By providing quality education, we envision the future we want

Quality education has been a global outcry for ages and though a lot has been done to address this, many setbacks still prevail. This is why players in the education sector should orient their attention to the general picture and influence effective policies in this pursuit.

Deng-Xiaoping, a Chinese politician, believed that education is the foundation of a country’s development and that players in the education sector must up their game by thinking both locally and globally, because with this, the wave of global demands will be harnessed within their local context.


It is also important to note that quality education can only be achieved holistically with all responsible players working together to meet the excellence that is needed in education.


Teacher-centred learning is key


Teachers are the critical players in education; they plan how schools are to be managed and how learning is facilitated in addition to orchestrating instructional interactions with and between students around academic content, yet these classroom interactions are so ideal in influencing learning.

Teacher-centric gauge is globally viewed as an important tool, this is why for quality education to be achieved, it has to be key. Teachers, on the other hand, need to be trained on efficiency; love for their profession and courses in teaching should be highly competitive such that the profession is dominated by highly skilled experts.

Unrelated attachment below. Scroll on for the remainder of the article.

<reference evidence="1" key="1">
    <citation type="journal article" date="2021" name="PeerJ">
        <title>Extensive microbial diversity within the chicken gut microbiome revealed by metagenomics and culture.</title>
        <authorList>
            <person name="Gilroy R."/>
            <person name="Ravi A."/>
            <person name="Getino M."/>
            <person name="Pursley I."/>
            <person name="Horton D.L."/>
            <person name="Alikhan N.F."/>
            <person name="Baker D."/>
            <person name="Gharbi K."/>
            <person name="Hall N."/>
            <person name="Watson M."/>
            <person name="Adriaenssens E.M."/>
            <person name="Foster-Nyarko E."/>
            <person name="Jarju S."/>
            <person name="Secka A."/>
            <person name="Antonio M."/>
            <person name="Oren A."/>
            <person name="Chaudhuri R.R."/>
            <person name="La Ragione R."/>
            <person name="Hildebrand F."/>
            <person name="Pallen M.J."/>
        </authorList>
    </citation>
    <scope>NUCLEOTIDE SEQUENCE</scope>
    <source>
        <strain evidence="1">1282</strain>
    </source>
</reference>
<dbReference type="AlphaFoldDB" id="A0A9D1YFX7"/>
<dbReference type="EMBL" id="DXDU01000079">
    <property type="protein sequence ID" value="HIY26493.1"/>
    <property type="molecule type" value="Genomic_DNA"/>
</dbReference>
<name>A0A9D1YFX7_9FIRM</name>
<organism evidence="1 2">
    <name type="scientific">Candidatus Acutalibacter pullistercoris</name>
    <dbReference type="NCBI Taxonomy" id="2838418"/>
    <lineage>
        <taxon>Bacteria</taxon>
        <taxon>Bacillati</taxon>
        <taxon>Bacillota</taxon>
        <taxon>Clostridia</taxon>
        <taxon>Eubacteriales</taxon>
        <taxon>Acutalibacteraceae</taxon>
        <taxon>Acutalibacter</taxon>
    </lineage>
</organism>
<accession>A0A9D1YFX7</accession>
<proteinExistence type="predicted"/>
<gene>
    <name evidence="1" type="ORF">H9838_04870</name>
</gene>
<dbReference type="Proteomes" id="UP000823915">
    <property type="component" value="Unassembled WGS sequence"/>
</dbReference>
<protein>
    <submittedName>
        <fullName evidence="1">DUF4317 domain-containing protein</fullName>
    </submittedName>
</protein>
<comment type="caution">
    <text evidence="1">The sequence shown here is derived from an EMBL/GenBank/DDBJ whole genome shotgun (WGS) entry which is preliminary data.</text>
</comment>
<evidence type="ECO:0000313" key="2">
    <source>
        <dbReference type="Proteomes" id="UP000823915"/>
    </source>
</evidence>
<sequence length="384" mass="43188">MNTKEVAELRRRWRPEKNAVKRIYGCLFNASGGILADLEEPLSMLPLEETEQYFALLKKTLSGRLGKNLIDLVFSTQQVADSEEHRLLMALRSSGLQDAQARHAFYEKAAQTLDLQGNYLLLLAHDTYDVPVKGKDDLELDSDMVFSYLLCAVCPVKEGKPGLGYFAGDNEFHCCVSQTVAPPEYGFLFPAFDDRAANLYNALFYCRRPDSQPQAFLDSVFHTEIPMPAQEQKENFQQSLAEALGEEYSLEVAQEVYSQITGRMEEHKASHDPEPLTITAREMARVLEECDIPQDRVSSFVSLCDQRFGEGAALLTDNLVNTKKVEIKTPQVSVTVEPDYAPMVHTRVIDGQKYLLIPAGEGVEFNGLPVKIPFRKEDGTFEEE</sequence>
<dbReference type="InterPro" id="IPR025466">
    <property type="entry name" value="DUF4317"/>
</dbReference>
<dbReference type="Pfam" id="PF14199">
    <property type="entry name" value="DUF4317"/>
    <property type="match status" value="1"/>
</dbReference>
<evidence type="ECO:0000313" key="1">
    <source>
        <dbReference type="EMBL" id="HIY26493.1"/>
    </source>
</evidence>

There is also need to investigate materials used in classroom instruction. Challenges of quality education will not be accurately solved if responsible parties do not investigate classroom materials used as a mode of instruction.

A policy agenda should be set in place to promote instructional practices where teachers employ their informative moves in classrooms that best facilitate students’ interactions with academic content.

There can also be an establishment of baseline practices for classroom teaching that are non-negotiable, but also leave room for professional judgment, invention and flexibility. This approach to policy acknowledges that there are some basic hallmarks of classroom teaching that all teachers should be expected to exhibit in their practice, and that these professional norms establish the structure that enables professional learning among teachers about their practice. This will certainly be the basis of quality education.

The writer is a PhD student at Beijing Normal University

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